The technique of material budget imaging (MBI) allows to experimentally assess the material budget $\epsilon=x/X_0$ of a material with thickness $x$ and its radiation length $X_0$. Here, multi-GeV electrons from a test beam facility such as the DESY-II test beam are used. This novel technique exploits the fact that the beam particles are deflected by multiple Coulomb scattering following a distribution of the deflection angle with a center at zero and a width depending on the traversed material. By reconstructing the individual kink angles from the measured particle trajectories in a high resolution beam telescope, the material budget can be extracted by applying appropriate models of multiple scattering theory, such as the Highland formula.
On the one hand, various materials with known material budgets were measured to calibrate the MBI technique and study also different systematic effects such as the beam telescope's acceptance and the variation of the beam energy. On the other hand, a number of material samples planned in the design of the local support structures of the new ATLAS Inner Tracker (ITk) strip detector were investigated to extract the according radiation length values not known beforehand. Here, also the possibility of two-dimensional imaging of complex structures was successfully demonstrated for carbon-fiber based sandwich structure (the "petal core") allowing an even deeper analysis of the detector design.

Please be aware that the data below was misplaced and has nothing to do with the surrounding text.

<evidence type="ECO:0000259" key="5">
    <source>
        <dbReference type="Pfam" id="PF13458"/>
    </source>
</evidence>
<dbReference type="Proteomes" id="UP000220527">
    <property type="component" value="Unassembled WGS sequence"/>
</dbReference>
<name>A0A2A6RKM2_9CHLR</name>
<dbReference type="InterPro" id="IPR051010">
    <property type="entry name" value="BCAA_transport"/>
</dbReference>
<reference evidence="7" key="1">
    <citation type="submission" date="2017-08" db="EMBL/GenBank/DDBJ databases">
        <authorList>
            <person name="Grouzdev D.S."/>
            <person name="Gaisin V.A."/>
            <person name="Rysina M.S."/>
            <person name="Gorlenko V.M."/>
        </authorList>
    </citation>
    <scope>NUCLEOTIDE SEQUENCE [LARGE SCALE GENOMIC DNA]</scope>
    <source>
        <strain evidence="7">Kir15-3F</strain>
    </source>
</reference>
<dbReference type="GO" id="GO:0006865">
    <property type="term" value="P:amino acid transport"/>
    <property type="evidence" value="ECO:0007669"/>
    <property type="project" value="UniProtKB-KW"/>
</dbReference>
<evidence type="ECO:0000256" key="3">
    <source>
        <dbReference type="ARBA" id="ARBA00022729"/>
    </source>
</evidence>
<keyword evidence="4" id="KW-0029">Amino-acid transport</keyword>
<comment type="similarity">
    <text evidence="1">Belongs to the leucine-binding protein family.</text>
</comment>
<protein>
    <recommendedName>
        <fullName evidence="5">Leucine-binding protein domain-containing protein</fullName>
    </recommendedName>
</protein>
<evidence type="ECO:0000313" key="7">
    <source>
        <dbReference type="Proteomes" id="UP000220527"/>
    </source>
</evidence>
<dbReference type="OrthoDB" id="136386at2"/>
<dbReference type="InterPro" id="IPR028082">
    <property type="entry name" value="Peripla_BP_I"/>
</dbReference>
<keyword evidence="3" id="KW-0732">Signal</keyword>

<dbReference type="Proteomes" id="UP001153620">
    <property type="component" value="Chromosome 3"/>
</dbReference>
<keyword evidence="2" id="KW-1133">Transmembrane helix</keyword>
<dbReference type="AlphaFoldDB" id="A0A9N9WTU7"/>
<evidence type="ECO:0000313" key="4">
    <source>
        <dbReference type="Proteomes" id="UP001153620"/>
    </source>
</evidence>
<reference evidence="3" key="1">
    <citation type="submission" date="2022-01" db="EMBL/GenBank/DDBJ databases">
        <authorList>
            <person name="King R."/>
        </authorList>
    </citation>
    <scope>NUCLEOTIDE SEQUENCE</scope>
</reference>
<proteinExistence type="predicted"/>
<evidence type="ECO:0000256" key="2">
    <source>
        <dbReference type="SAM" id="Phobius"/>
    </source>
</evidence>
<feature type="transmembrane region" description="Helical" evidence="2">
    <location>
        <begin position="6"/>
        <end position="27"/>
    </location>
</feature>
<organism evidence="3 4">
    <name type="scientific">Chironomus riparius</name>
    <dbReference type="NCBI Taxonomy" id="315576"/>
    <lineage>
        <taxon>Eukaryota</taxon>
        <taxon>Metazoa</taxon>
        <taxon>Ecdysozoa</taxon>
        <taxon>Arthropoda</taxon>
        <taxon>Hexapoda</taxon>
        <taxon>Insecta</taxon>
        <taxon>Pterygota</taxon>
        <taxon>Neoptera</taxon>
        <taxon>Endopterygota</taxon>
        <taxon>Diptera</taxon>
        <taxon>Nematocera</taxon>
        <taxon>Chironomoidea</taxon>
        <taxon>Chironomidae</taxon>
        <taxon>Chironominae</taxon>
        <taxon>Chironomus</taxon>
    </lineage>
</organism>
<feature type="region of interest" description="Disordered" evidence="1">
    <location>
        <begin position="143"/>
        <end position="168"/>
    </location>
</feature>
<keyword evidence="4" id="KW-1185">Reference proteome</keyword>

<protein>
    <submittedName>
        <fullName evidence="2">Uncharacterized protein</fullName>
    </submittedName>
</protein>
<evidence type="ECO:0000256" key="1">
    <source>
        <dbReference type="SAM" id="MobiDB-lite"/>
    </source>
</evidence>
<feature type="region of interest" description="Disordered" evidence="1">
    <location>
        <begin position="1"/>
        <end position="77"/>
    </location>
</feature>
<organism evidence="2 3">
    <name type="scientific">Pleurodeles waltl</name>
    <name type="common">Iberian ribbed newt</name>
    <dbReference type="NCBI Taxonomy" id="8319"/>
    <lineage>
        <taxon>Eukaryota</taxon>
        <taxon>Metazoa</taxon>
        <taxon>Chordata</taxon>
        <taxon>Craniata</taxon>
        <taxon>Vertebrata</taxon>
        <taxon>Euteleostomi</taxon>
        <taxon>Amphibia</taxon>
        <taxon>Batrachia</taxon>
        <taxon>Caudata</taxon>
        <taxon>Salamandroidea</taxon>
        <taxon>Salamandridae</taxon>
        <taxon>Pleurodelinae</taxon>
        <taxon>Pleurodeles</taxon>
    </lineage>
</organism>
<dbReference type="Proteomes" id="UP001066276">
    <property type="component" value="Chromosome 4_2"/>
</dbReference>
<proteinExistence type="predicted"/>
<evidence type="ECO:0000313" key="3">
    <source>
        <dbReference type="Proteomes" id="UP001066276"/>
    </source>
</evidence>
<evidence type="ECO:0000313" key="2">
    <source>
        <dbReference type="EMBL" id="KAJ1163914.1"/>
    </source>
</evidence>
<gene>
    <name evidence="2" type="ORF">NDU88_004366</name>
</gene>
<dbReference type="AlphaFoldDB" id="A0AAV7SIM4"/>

Overall, the potential of the MBI technique covers a wide range of applications: from the design of high-energy particle detectors over industrial investigations of high-Z materials up to applications in medical imaging ("electron CT").
|Institute||Deutsches Elektronen-Synchrotron (DESY)|
|Your name||Jan-Hendrik Arling|